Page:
What Could Have Been...
Where do I start? I have one major disadvantage in writing a review of 'John Carter'. I'm biased. 'John Carter' is based on the first of my favourite series of books, the 'Martian Tales' written by Edgar Rice Burroughs (Who is probably most famous for being the original author of Tarzan). The first book is called 'A Princess of Mars' (First published as 'Under the Moons of Mars' in 1912).
The wonderful thing about Burroughs' 'Martian Tales', is that although never before put to film, they have probably had far more influence on science fiction literature and cinema than anyone realises. Many of the greatest science fiction writers of the last century quote Burroughs' as a great inspiration, from Ray Bradbury to Arthur C. Clarke. A number of the most successful science fiction directors also cite them as major influence on their work, from George Lucas with the 'Star Wars' movies to James Cameron with 'Avatar'. 'Star Wars' especially stands out. Tatooine is where you can feel the most clear influences, alongside Geonosis in Attack of the Clones, with it's deadly amphitheatre games and wild creatures.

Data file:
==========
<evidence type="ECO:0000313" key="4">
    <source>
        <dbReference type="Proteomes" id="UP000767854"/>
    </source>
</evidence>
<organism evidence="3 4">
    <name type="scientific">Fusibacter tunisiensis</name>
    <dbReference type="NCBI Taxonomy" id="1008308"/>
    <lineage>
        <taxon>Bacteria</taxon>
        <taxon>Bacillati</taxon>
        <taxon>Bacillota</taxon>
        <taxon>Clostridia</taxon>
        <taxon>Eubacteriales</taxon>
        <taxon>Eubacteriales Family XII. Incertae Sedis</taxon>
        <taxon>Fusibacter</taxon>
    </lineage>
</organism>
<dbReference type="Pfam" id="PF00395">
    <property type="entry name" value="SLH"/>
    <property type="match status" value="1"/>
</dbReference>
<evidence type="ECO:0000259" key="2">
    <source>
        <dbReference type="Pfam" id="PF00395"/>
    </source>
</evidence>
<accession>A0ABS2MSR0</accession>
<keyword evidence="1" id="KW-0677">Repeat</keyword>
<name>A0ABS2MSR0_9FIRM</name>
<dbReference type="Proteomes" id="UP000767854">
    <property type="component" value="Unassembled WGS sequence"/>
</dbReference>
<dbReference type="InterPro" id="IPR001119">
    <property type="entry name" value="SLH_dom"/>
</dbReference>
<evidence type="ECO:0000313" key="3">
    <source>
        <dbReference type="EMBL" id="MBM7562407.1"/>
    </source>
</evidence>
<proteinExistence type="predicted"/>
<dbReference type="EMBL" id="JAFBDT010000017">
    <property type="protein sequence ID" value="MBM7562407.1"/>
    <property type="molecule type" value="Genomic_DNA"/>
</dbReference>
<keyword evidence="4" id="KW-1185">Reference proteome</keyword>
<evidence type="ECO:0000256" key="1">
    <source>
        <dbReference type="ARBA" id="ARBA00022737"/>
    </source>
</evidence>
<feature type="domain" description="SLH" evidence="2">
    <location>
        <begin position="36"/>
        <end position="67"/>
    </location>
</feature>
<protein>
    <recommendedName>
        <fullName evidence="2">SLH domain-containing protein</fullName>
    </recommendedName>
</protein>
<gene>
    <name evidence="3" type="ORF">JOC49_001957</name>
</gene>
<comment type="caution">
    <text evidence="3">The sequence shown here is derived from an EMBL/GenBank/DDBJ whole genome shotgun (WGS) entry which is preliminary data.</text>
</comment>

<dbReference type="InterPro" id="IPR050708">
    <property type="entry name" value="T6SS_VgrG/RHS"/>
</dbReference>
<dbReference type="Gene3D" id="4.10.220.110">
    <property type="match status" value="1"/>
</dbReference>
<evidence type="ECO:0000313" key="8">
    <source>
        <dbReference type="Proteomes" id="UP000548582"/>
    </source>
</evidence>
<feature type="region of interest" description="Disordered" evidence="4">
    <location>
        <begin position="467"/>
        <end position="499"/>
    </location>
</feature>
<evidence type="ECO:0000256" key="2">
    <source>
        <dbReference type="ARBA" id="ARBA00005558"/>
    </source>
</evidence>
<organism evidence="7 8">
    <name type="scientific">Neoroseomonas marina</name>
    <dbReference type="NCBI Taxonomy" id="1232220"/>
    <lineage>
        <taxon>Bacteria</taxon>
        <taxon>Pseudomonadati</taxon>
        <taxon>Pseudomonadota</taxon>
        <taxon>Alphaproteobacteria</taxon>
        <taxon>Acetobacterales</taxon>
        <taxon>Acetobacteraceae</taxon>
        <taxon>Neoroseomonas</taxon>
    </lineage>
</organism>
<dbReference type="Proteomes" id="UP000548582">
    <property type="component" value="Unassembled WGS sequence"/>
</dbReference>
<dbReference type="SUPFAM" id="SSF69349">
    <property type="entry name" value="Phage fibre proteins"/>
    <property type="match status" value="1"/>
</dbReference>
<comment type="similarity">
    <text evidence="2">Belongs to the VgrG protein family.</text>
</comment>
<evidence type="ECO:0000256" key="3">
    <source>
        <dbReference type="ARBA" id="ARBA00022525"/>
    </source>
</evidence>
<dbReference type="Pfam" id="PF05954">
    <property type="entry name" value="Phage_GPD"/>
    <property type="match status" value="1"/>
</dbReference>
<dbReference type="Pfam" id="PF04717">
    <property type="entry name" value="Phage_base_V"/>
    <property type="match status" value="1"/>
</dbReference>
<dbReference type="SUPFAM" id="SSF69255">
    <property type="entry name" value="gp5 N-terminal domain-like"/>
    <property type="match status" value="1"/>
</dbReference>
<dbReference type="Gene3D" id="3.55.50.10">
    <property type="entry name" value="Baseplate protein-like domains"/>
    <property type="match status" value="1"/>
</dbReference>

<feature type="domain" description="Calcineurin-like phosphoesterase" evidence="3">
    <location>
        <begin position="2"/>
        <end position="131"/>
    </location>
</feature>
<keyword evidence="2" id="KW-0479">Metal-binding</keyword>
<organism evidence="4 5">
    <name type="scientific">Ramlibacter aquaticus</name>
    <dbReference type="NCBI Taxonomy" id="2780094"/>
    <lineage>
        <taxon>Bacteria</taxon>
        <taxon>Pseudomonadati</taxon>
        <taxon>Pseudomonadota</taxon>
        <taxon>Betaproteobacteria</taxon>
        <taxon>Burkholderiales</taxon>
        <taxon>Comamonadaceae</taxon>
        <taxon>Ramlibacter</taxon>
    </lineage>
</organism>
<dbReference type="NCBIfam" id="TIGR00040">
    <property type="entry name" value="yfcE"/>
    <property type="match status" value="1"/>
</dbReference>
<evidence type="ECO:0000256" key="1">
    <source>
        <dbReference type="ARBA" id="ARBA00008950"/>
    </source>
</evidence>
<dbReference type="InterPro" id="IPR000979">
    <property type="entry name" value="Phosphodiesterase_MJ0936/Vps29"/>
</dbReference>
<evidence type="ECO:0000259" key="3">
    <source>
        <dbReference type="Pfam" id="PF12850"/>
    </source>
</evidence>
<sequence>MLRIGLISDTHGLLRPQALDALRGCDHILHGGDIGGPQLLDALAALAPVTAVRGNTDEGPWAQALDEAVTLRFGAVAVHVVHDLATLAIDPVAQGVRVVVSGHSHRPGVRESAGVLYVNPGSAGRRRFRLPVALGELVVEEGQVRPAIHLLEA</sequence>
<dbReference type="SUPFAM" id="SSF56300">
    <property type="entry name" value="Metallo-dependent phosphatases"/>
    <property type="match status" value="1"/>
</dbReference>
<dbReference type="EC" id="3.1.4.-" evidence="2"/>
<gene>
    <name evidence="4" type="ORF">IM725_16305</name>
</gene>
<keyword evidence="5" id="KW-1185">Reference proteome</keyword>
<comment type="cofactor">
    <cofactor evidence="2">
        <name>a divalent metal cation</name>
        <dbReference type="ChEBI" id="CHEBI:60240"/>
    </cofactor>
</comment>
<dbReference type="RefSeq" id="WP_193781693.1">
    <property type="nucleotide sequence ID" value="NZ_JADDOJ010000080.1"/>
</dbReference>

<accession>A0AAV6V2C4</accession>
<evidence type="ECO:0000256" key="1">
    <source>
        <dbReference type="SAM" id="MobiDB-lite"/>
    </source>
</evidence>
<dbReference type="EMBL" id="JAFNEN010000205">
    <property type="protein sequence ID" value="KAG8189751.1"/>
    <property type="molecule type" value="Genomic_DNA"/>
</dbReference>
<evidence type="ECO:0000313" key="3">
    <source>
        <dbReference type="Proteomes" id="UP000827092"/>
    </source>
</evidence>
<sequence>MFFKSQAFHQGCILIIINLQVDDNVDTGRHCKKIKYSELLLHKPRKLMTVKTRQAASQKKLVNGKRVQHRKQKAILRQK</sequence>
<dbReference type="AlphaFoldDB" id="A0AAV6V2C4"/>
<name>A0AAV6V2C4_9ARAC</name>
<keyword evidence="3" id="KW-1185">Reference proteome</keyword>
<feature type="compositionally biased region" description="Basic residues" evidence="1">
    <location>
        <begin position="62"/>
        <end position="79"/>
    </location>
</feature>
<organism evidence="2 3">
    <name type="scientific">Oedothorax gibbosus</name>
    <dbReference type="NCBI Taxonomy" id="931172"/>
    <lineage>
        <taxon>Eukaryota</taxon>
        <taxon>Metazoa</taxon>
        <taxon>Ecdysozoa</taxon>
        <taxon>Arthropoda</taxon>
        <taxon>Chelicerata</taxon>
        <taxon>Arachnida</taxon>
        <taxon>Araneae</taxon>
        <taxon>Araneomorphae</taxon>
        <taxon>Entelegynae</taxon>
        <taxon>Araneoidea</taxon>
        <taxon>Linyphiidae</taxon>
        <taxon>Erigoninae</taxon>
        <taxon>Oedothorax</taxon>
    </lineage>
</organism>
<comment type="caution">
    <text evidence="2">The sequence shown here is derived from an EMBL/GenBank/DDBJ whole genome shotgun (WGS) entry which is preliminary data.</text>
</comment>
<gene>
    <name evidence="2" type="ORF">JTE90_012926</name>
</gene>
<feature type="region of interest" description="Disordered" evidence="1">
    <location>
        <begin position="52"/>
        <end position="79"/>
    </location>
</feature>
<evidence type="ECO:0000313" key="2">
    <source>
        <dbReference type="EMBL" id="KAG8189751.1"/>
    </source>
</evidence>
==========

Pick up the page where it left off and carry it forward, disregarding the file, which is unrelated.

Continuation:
Having recently re-read the first three books, I can honestly say they have aged wonderfully. His writing style may not stand up to critical analysis, but which is more important, that people enjoy reading his stories or that critics can't pick any holes? I have seen interviews with teenage readers who have been shocked at how modern and exciting the books are in comparison to other famous novels half their age.
Personally, I always felt Burroughs' writing had a lyrical flow, almost poetic. It may be a hundred years old, but it is as easy and enjoyable to read as any modern book. They crack along at an incredible pace, full of adventure, excitement, romance and outlandish wonderful imagination. There are eleven Mars books overall.